By following the instructions Paul gives us in his letter to the Philippians, we can a see from a different perspective. We can say, “even if.”
Try inserting the same thing in this blank: “Even if __________, God is still with me and will help me.” That is faith.
Staying close to God and being aware of God’s care for us is the safest place we can be.
“How precious is your unfailing love, O God! All humanity finds shelter in the shadow of your wings.”
– Psalm 36:7
When Paul was writing to the Corinthian church, they also were in the midst of a social struggle that was bringing division and strife. In some ways this struggle was comparable to our struggles today focusing on vaccinations and treatments.
The early Christians were challenged by how to handle pagan worshippers. Christians were being offered food being sacrificed to idols.
Did they deny the fellowship of sharing food with people who needed God because of the idols? Did they eat the food to build relationship and prove that God is more powerful than any idol?
It was a challenge and there were ugly disagreements. Paul told them,
“So, whether you eat or drink or whatever you do, do it all for the glory of God.”
– 1 Corinthians 10:31
When we can’t discern what to do, when we have prayed, educated ourselves and consulted others, our answer should always be to “do it all for the glory of God.”
As we figure out whether to take a vaccine or not, when to wear masks, how to care for our bodies and how do we care for those around us, let’s “do it all for the glory of God.”
Still, disagreement and disrespect arise among us. It is common these days to find ourselves in situations where opinions are being expressed that we don’t agree with. Opinions are expressed and situations arise that divide more than unite.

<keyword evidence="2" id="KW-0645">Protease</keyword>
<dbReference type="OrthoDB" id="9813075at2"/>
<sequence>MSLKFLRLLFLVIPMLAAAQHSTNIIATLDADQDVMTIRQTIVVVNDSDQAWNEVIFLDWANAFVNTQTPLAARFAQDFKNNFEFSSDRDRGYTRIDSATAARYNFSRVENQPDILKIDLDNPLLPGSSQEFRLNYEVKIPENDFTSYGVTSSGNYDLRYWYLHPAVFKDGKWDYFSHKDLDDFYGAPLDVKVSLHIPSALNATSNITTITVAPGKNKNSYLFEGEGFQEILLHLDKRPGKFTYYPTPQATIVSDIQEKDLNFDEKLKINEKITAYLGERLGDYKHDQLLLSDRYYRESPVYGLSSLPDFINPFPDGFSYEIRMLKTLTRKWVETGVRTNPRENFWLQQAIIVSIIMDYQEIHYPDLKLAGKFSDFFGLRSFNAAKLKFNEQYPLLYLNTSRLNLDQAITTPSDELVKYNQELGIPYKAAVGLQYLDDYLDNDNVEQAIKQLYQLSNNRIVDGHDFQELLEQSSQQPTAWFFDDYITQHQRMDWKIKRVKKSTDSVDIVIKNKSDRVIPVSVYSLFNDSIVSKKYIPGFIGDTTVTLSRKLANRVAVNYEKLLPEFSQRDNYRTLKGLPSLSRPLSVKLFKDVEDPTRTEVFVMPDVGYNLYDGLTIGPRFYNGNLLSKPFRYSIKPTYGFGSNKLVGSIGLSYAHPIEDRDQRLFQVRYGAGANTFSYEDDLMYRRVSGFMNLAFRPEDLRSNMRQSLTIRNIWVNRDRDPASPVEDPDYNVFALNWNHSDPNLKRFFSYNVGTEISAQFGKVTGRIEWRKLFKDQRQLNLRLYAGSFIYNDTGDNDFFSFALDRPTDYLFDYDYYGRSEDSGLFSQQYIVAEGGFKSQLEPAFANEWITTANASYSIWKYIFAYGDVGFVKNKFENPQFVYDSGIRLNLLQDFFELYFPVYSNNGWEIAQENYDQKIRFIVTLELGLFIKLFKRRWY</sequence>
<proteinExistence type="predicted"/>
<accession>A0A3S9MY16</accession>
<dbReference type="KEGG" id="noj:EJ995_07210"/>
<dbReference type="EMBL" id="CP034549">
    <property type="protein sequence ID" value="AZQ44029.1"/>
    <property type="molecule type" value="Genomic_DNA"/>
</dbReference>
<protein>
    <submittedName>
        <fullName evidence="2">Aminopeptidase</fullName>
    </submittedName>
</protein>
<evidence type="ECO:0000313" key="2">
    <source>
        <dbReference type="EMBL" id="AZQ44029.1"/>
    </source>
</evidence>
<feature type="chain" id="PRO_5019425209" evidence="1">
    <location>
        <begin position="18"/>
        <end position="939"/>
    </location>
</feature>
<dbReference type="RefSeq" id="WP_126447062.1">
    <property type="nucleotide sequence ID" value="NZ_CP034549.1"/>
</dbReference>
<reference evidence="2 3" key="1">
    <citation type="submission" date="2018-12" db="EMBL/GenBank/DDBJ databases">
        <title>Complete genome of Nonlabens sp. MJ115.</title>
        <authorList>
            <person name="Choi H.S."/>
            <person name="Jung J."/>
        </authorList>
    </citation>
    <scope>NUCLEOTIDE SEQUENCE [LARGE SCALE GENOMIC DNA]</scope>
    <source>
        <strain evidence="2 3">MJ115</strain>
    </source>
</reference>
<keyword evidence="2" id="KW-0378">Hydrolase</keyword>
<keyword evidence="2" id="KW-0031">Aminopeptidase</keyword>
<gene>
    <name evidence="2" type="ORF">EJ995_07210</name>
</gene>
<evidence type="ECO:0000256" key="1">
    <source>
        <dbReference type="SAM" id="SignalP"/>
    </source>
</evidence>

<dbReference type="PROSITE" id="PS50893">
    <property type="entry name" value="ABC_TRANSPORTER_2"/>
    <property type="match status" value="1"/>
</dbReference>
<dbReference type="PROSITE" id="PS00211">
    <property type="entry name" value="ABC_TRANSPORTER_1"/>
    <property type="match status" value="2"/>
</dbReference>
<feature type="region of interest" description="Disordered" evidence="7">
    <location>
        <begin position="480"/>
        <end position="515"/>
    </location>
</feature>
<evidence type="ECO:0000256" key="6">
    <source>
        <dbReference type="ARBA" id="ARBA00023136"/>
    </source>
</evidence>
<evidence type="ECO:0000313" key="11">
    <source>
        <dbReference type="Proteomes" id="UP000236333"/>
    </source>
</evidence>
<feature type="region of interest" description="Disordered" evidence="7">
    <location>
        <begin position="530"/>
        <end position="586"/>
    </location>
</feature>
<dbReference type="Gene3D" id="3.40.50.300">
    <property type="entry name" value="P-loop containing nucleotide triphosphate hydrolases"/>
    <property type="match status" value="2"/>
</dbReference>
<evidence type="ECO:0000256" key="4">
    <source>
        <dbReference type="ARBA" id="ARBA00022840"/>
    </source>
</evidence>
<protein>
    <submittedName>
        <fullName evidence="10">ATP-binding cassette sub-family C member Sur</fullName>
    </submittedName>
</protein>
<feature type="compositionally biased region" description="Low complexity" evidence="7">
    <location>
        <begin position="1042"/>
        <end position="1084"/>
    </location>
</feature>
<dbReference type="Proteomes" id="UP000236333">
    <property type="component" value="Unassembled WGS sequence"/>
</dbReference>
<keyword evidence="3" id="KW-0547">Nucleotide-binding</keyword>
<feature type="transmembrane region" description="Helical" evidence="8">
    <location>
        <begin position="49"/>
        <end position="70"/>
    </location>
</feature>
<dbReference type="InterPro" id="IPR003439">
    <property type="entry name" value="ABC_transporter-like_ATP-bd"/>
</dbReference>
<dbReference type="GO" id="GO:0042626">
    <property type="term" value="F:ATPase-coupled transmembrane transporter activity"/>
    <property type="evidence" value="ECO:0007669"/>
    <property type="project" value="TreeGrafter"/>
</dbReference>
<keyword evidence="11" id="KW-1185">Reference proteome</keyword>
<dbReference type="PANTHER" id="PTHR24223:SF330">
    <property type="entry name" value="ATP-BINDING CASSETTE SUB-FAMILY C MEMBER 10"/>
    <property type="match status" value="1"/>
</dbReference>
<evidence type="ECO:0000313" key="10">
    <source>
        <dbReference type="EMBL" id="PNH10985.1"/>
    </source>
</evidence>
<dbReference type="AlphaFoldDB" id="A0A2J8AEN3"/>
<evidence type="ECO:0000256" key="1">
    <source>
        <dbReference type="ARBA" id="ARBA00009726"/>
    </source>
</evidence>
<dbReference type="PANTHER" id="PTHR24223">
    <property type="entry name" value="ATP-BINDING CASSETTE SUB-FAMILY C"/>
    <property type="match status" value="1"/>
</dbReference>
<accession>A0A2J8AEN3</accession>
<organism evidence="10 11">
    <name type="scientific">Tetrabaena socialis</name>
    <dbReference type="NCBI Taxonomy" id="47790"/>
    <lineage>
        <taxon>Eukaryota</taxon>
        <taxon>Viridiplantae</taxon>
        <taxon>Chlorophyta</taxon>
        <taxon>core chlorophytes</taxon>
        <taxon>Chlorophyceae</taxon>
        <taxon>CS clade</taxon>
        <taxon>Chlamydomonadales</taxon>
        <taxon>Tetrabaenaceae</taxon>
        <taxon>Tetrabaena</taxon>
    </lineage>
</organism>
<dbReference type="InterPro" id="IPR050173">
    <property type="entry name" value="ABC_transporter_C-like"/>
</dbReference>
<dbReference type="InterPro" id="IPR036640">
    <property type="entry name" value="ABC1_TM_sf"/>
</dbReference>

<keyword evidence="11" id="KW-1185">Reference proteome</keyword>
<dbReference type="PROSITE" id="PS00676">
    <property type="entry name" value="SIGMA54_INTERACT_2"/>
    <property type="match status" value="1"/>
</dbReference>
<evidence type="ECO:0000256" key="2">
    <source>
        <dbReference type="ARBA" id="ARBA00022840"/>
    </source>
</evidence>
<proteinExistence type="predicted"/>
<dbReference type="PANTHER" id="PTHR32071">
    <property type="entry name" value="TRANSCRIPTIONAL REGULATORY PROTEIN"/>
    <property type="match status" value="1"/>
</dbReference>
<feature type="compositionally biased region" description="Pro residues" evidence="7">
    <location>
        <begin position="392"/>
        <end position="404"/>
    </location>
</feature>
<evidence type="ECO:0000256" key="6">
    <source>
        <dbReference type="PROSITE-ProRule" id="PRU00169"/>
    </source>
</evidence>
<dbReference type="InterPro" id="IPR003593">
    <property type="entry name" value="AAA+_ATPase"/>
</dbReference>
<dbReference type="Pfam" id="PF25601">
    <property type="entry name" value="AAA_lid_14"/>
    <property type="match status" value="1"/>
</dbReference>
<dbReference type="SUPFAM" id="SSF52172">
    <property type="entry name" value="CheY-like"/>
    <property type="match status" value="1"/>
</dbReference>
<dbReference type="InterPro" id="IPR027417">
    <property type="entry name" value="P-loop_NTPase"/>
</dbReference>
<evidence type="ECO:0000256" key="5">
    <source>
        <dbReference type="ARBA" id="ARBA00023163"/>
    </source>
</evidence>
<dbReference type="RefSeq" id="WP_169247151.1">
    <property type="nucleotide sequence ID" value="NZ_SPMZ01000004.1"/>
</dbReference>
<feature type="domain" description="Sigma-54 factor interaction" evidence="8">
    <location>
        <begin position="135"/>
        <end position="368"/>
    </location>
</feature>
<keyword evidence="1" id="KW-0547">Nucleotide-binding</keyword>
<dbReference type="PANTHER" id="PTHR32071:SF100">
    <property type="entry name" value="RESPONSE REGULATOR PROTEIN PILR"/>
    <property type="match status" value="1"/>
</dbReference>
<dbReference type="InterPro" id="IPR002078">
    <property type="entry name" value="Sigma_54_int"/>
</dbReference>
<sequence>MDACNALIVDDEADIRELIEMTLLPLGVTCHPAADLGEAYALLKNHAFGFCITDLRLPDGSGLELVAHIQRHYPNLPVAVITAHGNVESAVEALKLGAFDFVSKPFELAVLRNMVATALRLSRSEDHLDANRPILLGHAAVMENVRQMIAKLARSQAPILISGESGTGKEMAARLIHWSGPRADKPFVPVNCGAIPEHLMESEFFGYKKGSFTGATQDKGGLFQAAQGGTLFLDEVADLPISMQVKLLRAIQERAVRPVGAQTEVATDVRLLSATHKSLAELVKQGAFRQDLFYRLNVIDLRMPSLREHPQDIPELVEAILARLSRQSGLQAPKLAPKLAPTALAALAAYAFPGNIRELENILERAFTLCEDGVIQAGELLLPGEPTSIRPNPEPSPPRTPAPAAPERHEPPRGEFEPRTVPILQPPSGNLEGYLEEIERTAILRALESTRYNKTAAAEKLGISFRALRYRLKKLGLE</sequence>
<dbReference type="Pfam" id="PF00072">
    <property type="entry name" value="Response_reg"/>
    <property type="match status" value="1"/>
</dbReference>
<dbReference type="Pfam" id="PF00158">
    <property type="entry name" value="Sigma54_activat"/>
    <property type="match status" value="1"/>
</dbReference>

Remember that God gave you a voice and an opinion.
That is a good thing. A healthy dialog is a valuable gift. You have a right to be heard AND you also have a responsibility to listen to another person’s opinion.
If you disagree with an idea, it does not need to lead to disrespect. You can disagree with someone without showing disrespect. You have the right say if you think a statement is wrong. Please do this with honor.
I was listening to Christy Vines, President and CEO of IDEOS Institute, speak recently and was drawn to her wisdom. As I listened, I became aware that she is a Jesus follower who possesses practical wisdom. She has decades of experience assisting oppositional people to have fruitful and honoring conversations with people who hold very different ideals.
Like many of you, I have found myself at odds with some forceful people in this last season. I love and respect them, but we are finding it quite challenging to have respectful interactions about important issues. Ms. Vines really got me thinking about this season.
As we go forward on our journey into 2022, we will likely experience challenges. As you seek the Lord, it’s okay to ask Him questions like: “How can I know that I am safe? How can I honor God with all that I do and say? What do I do when I get it wrong?” I believe He will respond and show you what to do.
My prayer for you in 2022 is that you will know God’s peace and protection, that you will experience His love, wisdom and blessings, and that you will be secure in His care.
“Nevertheless, I will bring health and healing to it; I will heal my people and will let them enjoy abundant peace and security.” – Jeremiah 33:6
Praying strength, peace and courage over you,